How to Study at University while Holding down a Job

If you’ve decided you want to go to university, you will hopefully be able to go on a full-time basis, perhaps while working a few hours a week to pay for your living costs. However, if your financial or family situation precludes this, then you may need to consider continuing to work full-time while studying in the evenings and at weekends. This can be an incredibly stressful thing to do, but it is possible, provided that you think things through carefully.

Be sensible                  

When you’re looking for relevant courses, be very aware of your capabilities. If you’re working full-time, it could take you several years to get your degree, so don’t expect to be able to forge ahead and complete it in the minimum possible time. The best type of course for you may well be one that allows you to work in your own time, but with a certain amount of structure so that you don’t end up procrastinating too much. This is most likely to be an online course. If you do go for a bricks-and-mortar university option, make sure it is one that is within a reasonable distance of your home – you don’t want to be spending hours on public transport after a heavy day at work. 

Be organised

Working and studying at the same time will involve a great deal of organisation. The best way to ensure that you fit everything in is to evaluate your lifestyle and work out when you can squeeze in studying. For example, if you travel to work, take books with you, or record podcasts that you can listen to. If you have a family, try to find a couple of evenings a week when you can study in peace, perhaps while a friend or family member care for children. Cook in bulk at the weekends so that you don’t need to cook every night of the week; you can even freeze sandwiches so that you don’t have to make them every day.

Plan ahead for deadlines                                                                                                                        

Be very aware of any upcoming deadlines, both work and study-related. If you’re working full-time, you may well not be able to write an essay in a few days, so you will need to ensure you start doing the research in plenty of time. You may find, for example, that you don’t have time to go hunting for books that your classmates also need, so the earlier you get hold of them, the better. If you know you have a heavy deadline at work, you may need to take a week off from your studies, so work out a way of compensating for this. The more you plan, the less likely you are to become stressed and incapable of getting anything done.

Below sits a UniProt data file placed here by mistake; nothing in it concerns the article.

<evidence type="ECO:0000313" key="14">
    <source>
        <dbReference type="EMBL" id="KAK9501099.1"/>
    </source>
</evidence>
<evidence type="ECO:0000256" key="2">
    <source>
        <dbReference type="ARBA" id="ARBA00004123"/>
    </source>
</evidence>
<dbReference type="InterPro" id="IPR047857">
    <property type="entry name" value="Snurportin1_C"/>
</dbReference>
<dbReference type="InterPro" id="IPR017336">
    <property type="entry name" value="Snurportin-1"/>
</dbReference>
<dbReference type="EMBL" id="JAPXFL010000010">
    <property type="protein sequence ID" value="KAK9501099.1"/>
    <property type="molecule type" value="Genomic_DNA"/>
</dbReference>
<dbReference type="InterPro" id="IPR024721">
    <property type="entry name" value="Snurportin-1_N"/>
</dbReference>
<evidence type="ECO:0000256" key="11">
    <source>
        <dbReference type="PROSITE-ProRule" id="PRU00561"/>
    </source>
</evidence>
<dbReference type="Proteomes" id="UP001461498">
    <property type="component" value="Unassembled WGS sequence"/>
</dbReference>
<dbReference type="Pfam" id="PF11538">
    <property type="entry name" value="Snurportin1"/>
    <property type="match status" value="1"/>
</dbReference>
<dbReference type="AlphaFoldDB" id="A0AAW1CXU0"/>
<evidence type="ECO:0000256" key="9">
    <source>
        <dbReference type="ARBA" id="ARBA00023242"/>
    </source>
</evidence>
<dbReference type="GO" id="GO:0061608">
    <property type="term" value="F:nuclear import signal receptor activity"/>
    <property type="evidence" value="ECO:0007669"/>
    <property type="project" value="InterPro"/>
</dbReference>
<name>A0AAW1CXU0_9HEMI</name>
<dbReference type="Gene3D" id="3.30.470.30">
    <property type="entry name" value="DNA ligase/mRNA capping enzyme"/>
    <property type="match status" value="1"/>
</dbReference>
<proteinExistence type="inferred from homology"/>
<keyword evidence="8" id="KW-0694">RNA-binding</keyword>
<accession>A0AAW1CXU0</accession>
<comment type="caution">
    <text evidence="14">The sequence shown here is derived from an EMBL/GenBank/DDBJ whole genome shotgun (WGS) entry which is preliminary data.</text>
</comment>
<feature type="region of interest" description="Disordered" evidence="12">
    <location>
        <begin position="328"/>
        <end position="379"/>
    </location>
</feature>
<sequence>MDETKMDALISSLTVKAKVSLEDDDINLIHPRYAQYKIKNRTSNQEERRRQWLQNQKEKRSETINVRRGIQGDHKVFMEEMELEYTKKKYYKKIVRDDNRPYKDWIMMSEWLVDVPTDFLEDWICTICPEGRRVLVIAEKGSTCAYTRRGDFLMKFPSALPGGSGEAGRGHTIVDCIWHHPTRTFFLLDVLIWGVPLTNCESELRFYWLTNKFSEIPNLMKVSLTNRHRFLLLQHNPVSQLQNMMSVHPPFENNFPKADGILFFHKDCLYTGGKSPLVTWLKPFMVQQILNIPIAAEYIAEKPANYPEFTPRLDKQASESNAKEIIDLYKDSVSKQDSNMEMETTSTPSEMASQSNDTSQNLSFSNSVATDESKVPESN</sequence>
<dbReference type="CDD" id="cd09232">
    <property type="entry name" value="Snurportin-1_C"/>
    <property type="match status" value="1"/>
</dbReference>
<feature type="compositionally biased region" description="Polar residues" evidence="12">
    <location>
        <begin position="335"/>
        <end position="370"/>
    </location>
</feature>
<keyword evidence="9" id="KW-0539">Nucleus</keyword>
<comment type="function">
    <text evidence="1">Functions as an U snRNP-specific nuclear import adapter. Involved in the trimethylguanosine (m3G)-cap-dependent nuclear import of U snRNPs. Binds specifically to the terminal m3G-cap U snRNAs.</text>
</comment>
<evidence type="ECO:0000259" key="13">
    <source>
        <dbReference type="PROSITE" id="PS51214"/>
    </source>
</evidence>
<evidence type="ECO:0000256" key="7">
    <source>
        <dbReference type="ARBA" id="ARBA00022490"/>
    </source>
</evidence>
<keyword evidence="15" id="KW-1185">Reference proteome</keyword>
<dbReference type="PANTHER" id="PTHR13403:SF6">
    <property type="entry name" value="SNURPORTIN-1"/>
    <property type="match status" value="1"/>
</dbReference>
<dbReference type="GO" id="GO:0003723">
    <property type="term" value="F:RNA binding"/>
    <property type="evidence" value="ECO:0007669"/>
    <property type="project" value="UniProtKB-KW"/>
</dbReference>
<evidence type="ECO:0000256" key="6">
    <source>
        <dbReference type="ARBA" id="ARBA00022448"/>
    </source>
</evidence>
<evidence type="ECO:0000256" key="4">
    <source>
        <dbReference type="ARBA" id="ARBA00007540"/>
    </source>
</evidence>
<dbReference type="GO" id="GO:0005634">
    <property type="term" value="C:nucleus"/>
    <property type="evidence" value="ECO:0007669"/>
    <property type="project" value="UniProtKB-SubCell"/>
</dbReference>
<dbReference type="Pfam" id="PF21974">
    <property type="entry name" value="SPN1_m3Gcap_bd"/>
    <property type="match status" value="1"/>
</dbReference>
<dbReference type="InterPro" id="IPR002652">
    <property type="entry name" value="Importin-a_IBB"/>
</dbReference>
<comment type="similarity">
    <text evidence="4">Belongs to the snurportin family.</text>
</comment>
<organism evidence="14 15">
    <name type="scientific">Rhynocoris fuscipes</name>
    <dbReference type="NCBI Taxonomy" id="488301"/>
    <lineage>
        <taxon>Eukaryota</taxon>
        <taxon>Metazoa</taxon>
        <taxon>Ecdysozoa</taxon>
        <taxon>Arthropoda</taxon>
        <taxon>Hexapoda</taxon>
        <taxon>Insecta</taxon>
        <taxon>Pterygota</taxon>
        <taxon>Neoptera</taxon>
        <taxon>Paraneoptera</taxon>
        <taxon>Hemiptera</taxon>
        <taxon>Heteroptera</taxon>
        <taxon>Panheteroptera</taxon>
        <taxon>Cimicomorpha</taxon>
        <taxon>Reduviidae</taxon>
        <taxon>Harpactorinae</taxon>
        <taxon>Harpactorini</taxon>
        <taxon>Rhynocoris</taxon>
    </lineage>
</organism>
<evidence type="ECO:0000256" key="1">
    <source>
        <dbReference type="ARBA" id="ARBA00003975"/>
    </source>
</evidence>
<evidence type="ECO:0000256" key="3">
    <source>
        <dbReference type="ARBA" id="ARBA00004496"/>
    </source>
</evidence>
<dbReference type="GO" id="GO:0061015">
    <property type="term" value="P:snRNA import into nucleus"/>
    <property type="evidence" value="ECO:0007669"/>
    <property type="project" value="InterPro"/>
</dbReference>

Talk to your boss

You may be tempted to keep your studying separate from your work life, especially if you are hoping that your qualification will allow you to leave your current job. However, it is worth letting your boss know, unless you think he or she is not going to be understanding, because they will hopefully be very supportive of your plans. They may be very interested in what you want to do and you may discover that new job opportunities open up because of it, or that you are moved on to certain projects because they fit in with what you are studying. They may also allow you time off during exam time, which could be a life-saver.

Allow yourself holidays and treats

When you’re studying and working at the same time, it can be difficult to find time for holidays. However, you do need some time off, even if it is only a couple of days here and there. You’ll find that by shutting down for a while, you will return to your books and job feeling refreshed and raring to go. On the other hand, if you keep pushing yourself to get everything done, you are likely to become moody and depressed. Allow yourself treats on a regular basis too. Having something to look forward to at the end of a long week will keep you going for just a little bit longer.

Don’t neglect your family

Trying to complete a university course and working full-time can mean that you have very little time left to spend with your family. Make sure that you set aside a few hours each week to do something as a family, even if your children are older and don’t necessarily need you as they once did. Also keep your children and spouse fully informed of your plans. If they are aware that you have to study and that they need to support you, they are much less likely to resent you for not being around. Perhaps you can even work out a rota to help you with the housework and cooking on a weekly basis.

Ideally, you will be able to study at university without too many distractions. However, if you do find yourself studying and working at the same time, there is no reason why you can’t be successful; you just need to be extremely organised.